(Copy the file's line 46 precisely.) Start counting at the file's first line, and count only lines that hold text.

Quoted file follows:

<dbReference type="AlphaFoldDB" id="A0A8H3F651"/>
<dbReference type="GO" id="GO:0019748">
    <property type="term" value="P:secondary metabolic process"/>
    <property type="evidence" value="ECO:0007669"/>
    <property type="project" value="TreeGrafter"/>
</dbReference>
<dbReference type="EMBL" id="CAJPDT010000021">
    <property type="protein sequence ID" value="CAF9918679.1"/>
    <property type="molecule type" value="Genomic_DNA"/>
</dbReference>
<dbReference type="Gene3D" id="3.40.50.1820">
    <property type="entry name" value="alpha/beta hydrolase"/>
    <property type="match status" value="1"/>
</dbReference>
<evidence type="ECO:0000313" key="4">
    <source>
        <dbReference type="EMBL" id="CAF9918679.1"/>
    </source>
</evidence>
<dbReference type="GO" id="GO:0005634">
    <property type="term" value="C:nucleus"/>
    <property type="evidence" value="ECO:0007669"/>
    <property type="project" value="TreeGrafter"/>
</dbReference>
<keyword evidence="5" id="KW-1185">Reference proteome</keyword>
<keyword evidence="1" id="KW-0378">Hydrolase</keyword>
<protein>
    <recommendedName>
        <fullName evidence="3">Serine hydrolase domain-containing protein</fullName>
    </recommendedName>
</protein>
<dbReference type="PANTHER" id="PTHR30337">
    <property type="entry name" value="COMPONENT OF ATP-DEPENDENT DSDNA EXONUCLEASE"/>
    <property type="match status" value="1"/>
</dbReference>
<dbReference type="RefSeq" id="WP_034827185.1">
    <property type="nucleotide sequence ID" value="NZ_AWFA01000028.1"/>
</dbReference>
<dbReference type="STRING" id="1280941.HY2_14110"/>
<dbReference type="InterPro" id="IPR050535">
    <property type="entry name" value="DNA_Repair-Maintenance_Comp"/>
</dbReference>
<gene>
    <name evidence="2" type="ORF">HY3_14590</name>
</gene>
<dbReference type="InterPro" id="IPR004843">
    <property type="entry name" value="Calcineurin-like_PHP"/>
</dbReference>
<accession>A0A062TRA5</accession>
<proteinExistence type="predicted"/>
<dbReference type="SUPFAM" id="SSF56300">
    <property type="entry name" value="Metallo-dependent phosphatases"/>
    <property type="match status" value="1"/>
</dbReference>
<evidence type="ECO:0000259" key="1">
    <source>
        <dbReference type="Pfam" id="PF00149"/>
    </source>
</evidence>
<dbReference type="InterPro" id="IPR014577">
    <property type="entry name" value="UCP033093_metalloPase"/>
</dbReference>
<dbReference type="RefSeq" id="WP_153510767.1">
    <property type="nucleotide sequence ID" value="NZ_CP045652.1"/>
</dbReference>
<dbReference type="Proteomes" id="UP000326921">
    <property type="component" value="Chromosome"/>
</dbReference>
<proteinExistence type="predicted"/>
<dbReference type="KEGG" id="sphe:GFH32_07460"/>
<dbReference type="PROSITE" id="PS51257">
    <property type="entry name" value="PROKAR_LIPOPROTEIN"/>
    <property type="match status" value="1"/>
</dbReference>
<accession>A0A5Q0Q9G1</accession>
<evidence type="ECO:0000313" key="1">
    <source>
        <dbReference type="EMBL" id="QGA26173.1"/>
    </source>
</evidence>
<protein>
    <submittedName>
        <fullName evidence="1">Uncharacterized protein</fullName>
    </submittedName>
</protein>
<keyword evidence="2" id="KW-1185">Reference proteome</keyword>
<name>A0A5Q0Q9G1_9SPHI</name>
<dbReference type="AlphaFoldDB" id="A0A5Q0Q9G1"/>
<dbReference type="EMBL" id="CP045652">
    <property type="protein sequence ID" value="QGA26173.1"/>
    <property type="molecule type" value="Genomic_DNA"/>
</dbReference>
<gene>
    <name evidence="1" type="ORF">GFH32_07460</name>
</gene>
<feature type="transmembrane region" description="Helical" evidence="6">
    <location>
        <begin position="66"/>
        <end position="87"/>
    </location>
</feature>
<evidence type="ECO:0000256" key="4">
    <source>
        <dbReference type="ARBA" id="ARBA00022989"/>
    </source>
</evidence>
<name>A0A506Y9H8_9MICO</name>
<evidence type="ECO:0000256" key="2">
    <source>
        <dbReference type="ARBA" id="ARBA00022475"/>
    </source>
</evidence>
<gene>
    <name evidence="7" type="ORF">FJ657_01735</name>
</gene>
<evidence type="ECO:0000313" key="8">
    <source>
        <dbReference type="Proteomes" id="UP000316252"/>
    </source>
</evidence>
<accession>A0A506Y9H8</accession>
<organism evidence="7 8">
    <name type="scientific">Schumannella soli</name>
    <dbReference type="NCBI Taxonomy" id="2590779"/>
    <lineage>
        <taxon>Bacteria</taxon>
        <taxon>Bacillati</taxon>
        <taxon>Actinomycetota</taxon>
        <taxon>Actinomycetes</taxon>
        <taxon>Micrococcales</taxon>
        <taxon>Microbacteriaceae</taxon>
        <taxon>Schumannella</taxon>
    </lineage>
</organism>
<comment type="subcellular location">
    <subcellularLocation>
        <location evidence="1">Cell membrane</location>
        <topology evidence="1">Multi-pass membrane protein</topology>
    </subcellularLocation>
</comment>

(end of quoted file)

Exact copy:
<dbReference type="InterPro" id="IPR004843">